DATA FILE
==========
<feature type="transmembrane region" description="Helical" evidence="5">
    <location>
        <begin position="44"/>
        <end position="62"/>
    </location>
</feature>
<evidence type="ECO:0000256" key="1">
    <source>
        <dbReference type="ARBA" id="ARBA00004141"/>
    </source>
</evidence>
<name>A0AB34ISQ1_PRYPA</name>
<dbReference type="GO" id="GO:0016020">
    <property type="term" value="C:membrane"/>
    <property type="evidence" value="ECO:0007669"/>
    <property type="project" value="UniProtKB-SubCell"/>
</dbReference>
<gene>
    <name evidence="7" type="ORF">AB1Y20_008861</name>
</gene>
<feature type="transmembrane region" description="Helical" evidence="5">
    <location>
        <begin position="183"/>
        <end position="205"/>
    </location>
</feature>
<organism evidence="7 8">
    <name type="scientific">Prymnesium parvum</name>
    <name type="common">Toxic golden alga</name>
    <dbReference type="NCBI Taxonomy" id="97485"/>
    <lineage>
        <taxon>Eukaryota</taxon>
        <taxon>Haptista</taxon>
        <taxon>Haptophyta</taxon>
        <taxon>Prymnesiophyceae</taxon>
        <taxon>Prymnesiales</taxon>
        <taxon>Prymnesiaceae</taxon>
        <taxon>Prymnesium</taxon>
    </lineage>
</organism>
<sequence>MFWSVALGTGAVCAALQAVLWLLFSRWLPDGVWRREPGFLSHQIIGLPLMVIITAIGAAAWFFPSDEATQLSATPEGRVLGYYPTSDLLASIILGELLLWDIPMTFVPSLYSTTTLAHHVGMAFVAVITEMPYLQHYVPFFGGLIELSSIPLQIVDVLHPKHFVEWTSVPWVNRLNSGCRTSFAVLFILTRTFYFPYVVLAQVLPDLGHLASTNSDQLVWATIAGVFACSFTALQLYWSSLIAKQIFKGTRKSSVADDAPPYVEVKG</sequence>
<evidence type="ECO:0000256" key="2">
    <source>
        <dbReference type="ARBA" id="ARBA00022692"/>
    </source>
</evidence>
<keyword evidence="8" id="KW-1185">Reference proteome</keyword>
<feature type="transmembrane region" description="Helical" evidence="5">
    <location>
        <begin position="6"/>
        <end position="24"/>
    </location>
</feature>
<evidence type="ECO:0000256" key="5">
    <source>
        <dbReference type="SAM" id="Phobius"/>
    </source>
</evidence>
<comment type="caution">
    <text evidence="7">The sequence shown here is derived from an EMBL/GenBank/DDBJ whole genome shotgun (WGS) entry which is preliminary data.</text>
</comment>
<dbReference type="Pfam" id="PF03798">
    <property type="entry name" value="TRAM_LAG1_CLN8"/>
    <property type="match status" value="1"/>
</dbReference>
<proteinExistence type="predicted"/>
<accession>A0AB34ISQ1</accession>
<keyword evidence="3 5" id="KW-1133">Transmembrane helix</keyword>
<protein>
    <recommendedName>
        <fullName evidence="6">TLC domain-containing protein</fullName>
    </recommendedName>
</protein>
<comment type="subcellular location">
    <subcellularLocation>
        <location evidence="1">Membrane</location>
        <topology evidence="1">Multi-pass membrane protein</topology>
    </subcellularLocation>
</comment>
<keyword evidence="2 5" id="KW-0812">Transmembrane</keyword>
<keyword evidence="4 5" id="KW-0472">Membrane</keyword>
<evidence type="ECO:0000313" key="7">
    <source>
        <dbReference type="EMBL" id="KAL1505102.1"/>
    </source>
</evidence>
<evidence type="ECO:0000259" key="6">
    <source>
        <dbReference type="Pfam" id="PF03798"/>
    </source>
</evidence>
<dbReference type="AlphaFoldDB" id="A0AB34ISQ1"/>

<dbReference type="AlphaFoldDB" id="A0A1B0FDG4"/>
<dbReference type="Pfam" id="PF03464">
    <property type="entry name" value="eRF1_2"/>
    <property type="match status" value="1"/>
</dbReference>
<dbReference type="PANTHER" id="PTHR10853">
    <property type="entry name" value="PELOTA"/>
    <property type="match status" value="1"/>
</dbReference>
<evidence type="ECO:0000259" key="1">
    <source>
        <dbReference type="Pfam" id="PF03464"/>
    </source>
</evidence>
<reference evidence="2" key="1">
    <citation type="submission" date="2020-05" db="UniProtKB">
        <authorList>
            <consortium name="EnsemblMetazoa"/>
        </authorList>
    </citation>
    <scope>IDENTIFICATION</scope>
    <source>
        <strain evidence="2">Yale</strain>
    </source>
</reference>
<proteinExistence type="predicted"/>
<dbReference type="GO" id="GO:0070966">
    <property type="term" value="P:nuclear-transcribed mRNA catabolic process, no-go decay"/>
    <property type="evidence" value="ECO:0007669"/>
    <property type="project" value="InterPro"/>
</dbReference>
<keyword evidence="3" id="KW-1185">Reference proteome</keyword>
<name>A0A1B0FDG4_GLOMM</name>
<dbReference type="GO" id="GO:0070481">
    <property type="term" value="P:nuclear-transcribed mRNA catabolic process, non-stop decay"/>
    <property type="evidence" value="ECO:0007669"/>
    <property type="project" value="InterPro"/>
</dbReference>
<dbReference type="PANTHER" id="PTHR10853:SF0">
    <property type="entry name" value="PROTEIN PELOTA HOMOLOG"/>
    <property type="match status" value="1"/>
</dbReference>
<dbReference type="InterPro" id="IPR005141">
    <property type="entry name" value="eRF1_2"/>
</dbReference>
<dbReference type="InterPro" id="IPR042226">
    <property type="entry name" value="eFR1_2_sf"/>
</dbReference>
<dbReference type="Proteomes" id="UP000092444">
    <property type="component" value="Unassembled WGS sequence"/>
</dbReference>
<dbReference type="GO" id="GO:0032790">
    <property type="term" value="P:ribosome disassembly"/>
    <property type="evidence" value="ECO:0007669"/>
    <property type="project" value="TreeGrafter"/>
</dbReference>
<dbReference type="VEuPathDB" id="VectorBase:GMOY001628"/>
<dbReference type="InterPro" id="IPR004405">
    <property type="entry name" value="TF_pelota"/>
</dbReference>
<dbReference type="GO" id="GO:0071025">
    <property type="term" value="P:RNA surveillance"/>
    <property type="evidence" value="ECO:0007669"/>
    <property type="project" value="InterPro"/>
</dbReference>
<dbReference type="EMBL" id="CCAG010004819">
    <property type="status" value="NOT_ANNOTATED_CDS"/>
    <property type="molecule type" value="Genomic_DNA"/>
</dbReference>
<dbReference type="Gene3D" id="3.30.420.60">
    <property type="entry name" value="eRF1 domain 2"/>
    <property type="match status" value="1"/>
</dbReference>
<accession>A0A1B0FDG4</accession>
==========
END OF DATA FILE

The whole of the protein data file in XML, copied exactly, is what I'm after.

<feature type="transmembrane region" description="Helical" evidence="5">
    <location>
        <begin position="44"/>
        <end position="62"/>
    </location>
</feature>
<evidence type="ECO:0000256" key="1">
    <source>
        <dbReference type="ARBA" id="ARBA00004141"/>
    </source>
</evidence>
<name>A0AB34ISQ1_PRYPA</name>
<dbReference type="GO" id="GO:0016020">
    <property type="term" value="C:membrane"/>
    <property type="evidence" value="ECO:0007669"/>
    <property type="project" value="UniProtKB-SubCell"/>
</dbReference>
<gene>
    <name evidence="7" type="ORF">AB1Y20_008861</name>
</gene>
<feature type="transmembrane region" description="Helical" evidence="5">
    <location>
        <begin position="183"/>
        <end position="205"/>
    </location>
</feature>
<organism evidence="7 8">
    <name type="scientific">Prymnesium parvum</name>
    <name type="common">Toxic golden alga</name>
    <dbReference type="NCBI Taxonomy" id="97485"/>
    <lineage>
        <taxon>Eukaryota</taxon>
        <taxon>Haptista</taxon>
        <taxon>Haptophyta</taxon>
        <taxon>Prymnesiophyceae</taxon>
        <taxon>Prymnesiales</taxon>
        <taxon>Prymnesiaceae</taxon>
        <taxon>Prymnesium</taxon>
    </lineage>
</organism>
<sequence>MFWSVALGTGAVCAALQAVLWLLFSRWLPDGVWRREPGFLSHQIIGLPLMVIITAIGAAAWFFPSDEATQLSATPEGRVLGYYPTSDLLASIILGELLLWDIPMTFVPSLYSTTTLAHHVGMAFVAVITEMPYLQHYVPFFGGLIELSSIPLQIVDVLHPKHFVEWTSVPWVNRLNSGCRTSFAVLFILTRTFYFPYVVLAQVLPDLGHLASTNSDQLVWATIAGVFACSFTALQLYWSSLIAKQIFKGTRKSSVADDAPPYVEVKG</sequence>
<evidence type="ECO:0000256" key="2">
    <source>
        <dbReference type="ARBA" id="ARBA00022692"/>
    </source>
</evidence>
<keyword evidence="8" id="KW-1185">Reference proteome</keyword>
<feature type="transmembrane region" description="Helical" evidence="5">
    <location>
        <begin position="6"/>
        <end position="24"/>
    </location>
</feature>
<evidence type="ECO:0000256" key="5">
    <source>
        <dbReference type="SAM" id="Phobius"/>
    </source>
</evidence>
<comment type="caution">
    <text evidence="7">The sequence shown here is derived from an EMBL/GenBank/DDBJ whole genome shotgun (WGS) entry which is preliminary data.</text>
</comment>
<dbReference type="Pfam" id="PF03798">
    <property type="entry name" value="TRAM_LAG1_CLN8"/>
    <property type="match status" value="1"/>
</dbReference>
<proteinExistence type="predicted"/>
<accession>A0AB34ISQ1</accession>
<keyword evidence="3 5" id="KW-1133">Transmembrane helix</keyword>
<protein>
    <recommendedName>
        <fullName evidence="6">TLC domain-containing protein</fullName>
    </recommendedName>
</protein>
<comment type="subcellular location">
    <subcellularLocation>
        <location evidence="1">Membrane</location>
        <topology evidence="1">Multi-pass membrane protein</topology>
    </subcellularLocation>
</comment>
<keyword evidence="2 5" id="KW-0812">Transmembrane</keyword>
<keyword evidence="4 5" id="KW-0472">Membrane</keyword>
<evidence type="ECO:0000313" key="7">
    <source>
        <dbReference type="EMBL" id="KAL1505102.1"/>
    </source>
</evidence>
<evidence type="ECO:0000259" key="6">
    <source>
        <dbReference type="Pfam" id="PF03798"/>
    </source>
</evidence>
<dbReference type="AlphaFoldDB" id="A0AB34ISQ1"/>

<dbReference type="AlphaFoldDB" id="A0A1B0FDG4"/>
<dbReference type="Pfam" id="PF03464">
    <property type="entry name" value="eRF1_2"/>
    <property type="match status" value="1"/>
</dbReference>
<dbReference type="PANTHER" id="PTHR10853">
    <property type="entry name" value="PELOTA"/>
    <property type="match status" value="1"/>
</dbReference>
<evidence type="ECO:0000259" key="1">
    <source>
        <dbReference type="Pfam" id="PF03464"/>
    </source>
</evidence>
<reference evidence="2" key="1">
    <citation type="submission" date="2020-05" db="UniProtKB">
        <authorList>
            <consortium name="EnsemblMetazoa"/>
        </authorList>
    </citation>
    <scope>IDENTIFICATION</scope>
    <source>
        <strain evidence="2">Yale</strain>
    </source>
</reference>
<proteinExistence type="predicted"/>
<dbReference type="GO" id="GO:0070966">
    <property type="term" value="P:nuclear-transcribed mRNA catabolic process, no-go decay"/>
    <property type="evidence" value="ECO:0007669"/>
    <property type="project" value="InterPro"/>
</dbReference>
<keyword evidence="3" id="KW-1185">Reference proteome</keyword>
<name>A0A1B0FDG4_GLOMM</name>
<dbReference type="GO" id="GO:0070481">
    <property type="term" value="P:nuclear-transcribed mRNA catabolic process, non-stop decay"/>
    <property type="evidence" value="ECO:0007669"/>
    <property type="project" value="InterPro"/>
</dbReference>
<dbReference type="PANTHER" id="PTHR10853:SF0">
    <property type="entry name" value="PROTEIN PELOTA HOMOLOG"/>
    <property type="match status" value="1"/>
</dbReference>
<dbReference type="InterPro" id="IPR005141">
    <property type="entry name" value="eRF1_2"/>
</dbReference>
<dbReference type="InterPro" id="IPR042226">
    <property type="entry name" value="eFR1_2_sf"/>
</dbReference>
<dbReference type="Proteomes" id="UP000092444">
    <property type="component" value="Unassembled WGS sequence"/>
</dbReference>
<dbReference type="GO" id="GO:0032790">
    <property type="term" value="P:ribosome disassembly"/>
    <property type="evidence" value="ECO:0007669"/>
    <property type="project" value="TreeGrafter"/>
</dbReference>
<dbReference type="VEuPathDB" id="VectorBase:GMOY001628"/>
<dbReference type="InterPro" id="IPR004405">
    <property type="entry name" value="TF_pelota"/>
</dbReference>
<dbReference type="GO" id="GO:0071025">
    <property type="term" value="P:RNA surveillance"/>
    <property type="evidence" value="ECO:0007669"/>
    <property type="project" value="InterPro"/>
</dbReference>
<dbReference type="EMBL" id="CCAG010004819">
    <property type="status" value="NOT_ANNOTATED_CDS"/>
    <property type="molecule type" value="Genomic_DNA"/>
</dbReference>
<dbReference type="Gene3D" id="3.30.420.60">
    <property type="entry name" value="eRF1 domain 2"/>
    <property type="match status" value="1"/>
</dbReference>
<accession>A0A1B0FDG4</accession>